will soon launch a program to experiment with a 30-hour workweek for select employees.
The program will have a few technical teams made up entirely of part-time workers. These 30-hour employees will be salaried and receive the same benefits as traditional 40-hour workers, but they will receive only 75 percent of the pay full-time workers earn. Currently, the company employs part-time workers that share the same benefits as full-time workers. However, the pilot program would differ in that an entire team, including managers, would work reduced hours.
Amazon chief executive Jeffrey P. Bezos owns The Washington Post.
"We want to create a work environment that is tailored to a reduced schedule and still fosters success and career growth," states a posting by the company on for an informational seminar. "This initiative was created with Amazon's diverse workforce in mind and the realization that the traditional full-time schedule may not be a 'one size fits all' model."

Currently, the pilot program will be small, consisting of a few dozen people. These teams will work on tech products within the human resources division of the company, working Monday through Thursday from 10 a.m. to 2 p.m., with additional flex hours. Their salaries will be lower than 40-hour workers, but they will have the option to transition to full-time if they choose. Team members will be hired from inside and outside the company. Amazon does not have plans to alter the 40-hour workweek on a companywide level, the spokesman said.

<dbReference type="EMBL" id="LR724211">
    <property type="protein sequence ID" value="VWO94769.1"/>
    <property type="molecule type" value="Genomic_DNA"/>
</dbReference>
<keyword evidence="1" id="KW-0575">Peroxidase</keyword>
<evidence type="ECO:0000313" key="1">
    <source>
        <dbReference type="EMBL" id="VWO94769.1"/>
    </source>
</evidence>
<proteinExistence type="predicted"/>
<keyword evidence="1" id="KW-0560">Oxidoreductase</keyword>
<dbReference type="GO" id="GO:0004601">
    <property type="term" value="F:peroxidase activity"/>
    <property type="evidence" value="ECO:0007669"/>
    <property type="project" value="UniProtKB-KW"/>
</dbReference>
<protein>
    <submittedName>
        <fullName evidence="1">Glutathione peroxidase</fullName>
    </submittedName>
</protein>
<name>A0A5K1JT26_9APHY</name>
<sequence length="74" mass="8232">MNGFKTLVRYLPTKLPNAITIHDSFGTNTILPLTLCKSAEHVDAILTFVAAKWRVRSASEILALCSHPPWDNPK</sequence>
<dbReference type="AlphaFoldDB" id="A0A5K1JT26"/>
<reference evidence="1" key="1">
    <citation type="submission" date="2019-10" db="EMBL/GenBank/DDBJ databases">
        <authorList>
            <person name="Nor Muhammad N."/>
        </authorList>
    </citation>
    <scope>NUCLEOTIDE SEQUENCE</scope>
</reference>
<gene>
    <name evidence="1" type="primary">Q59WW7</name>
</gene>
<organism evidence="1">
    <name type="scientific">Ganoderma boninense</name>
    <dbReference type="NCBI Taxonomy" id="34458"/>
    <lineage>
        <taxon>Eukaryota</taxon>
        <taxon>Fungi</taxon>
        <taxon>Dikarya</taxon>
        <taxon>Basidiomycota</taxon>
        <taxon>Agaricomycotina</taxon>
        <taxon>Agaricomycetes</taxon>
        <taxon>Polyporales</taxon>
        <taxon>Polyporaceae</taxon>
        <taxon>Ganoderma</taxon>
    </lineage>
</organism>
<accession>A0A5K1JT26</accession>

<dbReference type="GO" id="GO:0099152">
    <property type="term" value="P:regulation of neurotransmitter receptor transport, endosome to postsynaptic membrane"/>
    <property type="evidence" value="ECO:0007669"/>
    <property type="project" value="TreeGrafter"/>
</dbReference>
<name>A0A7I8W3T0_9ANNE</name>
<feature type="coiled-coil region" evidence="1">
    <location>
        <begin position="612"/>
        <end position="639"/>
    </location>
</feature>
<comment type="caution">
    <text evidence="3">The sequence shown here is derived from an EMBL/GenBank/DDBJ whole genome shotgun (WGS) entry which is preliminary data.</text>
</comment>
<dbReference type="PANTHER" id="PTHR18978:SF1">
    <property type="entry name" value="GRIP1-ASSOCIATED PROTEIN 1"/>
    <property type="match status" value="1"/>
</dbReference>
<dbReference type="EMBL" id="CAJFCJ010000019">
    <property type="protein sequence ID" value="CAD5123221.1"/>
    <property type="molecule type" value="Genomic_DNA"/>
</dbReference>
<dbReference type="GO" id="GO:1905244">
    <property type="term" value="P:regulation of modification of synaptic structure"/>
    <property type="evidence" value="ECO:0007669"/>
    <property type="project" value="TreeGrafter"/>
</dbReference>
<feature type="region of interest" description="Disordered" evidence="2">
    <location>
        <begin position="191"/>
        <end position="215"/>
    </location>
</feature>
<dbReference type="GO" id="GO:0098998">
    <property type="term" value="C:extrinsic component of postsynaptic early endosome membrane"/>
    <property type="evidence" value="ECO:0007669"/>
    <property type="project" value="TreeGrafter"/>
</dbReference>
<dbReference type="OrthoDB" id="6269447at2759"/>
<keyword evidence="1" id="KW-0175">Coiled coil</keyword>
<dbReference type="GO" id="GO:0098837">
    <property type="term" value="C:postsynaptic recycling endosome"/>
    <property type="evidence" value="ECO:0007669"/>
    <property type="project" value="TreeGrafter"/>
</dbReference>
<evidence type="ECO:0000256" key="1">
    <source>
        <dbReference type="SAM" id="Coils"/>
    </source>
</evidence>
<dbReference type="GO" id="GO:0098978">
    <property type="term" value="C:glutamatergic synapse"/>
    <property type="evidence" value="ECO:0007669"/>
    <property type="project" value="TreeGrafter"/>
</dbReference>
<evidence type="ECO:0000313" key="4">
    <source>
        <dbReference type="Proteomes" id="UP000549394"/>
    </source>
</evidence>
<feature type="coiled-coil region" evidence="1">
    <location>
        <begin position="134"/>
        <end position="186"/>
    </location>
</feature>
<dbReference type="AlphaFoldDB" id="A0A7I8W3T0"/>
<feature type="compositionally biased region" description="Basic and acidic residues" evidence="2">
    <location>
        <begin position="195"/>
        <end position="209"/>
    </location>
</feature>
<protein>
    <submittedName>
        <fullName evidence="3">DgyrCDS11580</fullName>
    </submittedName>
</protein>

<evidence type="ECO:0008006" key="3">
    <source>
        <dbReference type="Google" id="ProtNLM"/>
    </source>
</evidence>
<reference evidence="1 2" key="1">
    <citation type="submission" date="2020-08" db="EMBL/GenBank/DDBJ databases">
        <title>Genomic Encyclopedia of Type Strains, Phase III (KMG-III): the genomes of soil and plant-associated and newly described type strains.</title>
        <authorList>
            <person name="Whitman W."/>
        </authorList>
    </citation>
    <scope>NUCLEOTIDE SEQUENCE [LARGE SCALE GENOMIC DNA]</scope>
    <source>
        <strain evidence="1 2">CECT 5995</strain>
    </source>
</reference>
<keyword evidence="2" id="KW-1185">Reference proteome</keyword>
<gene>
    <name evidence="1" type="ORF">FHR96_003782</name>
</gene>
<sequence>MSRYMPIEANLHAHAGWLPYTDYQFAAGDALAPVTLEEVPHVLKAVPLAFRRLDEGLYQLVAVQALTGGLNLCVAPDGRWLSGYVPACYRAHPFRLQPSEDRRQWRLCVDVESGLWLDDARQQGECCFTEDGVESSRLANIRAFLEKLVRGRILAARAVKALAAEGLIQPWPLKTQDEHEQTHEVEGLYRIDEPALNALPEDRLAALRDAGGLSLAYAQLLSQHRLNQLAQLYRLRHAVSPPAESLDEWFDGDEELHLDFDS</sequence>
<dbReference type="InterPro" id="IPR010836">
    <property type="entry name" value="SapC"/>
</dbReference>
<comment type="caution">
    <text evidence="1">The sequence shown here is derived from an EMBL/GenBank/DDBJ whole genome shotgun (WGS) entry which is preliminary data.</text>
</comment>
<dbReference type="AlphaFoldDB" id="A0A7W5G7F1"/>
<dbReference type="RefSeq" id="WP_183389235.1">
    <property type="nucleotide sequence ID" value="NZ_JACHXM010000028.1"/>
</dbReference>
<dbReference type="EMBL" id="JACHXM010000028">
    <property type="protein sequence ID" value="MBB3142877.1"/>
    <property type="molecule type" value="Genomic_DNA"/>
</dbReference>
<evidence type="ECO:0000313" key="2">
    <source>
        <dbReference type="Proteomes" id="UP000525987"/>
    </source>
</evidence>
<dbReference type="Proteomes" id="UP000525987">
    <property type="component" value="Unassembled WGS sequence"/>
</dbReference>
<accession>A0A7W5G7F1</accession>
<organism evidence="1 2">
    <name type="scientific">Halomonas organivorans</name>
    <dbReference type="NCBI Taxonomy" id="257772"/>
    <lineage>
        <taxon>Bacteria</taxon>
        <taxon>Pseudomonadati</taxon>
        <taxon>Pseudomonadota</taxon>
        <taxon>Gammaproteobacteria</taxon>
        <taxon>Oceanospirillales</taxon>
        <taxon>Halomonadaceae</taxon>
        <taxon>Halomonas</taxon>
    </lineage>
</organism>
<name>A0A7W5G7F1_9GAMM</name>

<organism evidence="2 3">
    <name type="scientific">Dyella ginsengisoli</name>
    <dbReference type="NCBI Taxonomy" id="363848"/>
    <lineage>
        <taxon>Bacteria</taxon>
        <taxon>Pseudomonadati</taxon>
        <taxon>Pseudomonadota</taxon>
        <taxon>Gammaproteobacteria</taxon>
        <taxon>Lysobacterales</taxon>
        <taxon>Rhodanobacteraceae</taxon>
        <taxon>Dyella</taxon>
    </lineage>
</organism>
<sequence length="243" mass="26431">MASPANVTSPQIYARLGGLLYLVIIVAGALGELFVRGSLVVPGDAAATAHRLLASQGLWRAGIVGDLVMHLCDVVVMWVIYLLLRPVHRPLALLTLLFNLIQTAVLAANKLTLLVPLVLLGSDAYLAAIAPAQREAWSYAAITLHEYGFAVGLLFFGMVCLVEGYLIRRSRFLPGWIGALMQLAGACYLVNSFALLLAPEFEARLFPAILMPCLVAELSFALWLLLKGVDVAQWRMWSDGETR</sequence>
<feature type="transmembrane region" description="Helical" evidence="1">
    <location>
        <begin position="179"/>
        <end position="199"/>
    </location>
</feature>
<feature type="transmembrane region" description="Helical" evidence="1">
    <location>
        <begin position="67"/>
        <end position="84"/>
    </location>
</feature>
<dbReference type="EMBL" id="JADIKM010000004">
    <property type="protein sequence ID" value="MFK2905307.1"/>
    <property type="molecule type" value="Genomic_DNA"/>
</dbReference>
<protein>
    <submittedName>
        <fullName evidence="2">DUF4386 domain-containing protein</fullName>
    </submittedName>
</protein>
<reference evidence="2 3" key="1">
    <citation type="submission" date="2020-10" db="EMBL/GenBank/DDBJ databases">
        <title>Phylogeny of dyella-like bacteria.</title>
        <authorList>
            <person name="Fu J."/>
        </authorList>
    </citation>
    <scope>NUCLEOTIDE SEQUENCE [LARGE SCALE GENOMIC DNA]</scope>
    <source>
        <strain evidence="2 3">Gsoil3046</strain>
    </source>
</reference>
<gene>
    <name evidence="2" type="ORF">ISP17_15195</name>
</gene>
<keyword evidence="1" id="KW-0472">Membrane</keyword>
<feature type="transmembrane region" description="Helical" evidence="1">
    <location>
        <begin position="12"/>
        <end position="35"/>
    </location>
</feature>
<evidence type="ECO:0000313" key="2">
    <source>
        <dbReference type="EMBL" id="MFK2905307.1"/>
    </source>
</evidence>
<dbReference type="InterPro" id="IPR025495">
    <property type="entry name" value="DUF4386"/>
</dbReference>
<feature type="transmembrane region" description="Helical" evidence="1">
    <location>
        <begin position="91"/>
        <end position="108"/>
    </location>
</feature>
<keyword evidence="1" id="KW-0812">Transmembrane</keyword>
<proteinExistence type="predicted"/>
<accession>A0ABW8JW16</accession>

The announcement comes a year after the company faced criticism after a New York Times report described Amazon as a company that encouraged employees to work upward of 80 hours a week while rarely taking vacation. Amazon senior vice president Jay Carney published a response letter on Medium saying that the story “misrepresented” the company and offering Amazon's perspective.
Amazon did not comment on whether this program was in relation to the New York Times report.
The article "was a huge blow, from an employer attractiveness point of view," said Rita McGrath, a professor at Columbia Business School who focuses on strategy and innovation. Piloting reduced hours could be the company's latest experiment with ways to attract top talent, she said. "Amazon is constantly pushing and trying new things as a company. They fail a lot, but it's worth it to stay innovative."
Many companies, such as Deloitte and KPMG, offer four-day workweeks with flex hours but stick to the standard 40-hour expectation. "A lot of companies have talked about wanting to lower hours but don't seem to actually go about doing it," said Ellen Galinsky, president and founder of the Families and Work Institute.
Galinsky hopes that a company as big as Amazon, if it successfully rolls out the program, can help break the taboo associated with reduced hours. "There has for a very long time been a stigma against working reduced hours, or part-time work," she said. "Even names like that, 'part-time' or 'reduced,' make it seem like a deviation from the norm, like you're doing less."
The program could also help to improve Amazon's diversity, said McGrath. Along with other top tech firms, Amazon has not balanced its female-to-male worker ratio, especially in areas of leadership, where men make up 76 percent of management positions across the company globally. A 30-hour workweek could help encourage more female workers, who tend to take onmore household and child-care responsibilities than men in the domestic sphere.
Amazon did not comment on whether the program is an attempt to diversify its staff. But McGrath points out that wanting diverse employees has pragmatic advantages. "Amazon isn't very good at promoting and keeping women, and the irony is that Amazon's customer base is very diverse," said McGrath. "So you have this kind of deaf ear in tech to this vital group of customers."
"It offers an opportunity to tap into people that you wouldn’t normally because of the way you structure your workweek," she said.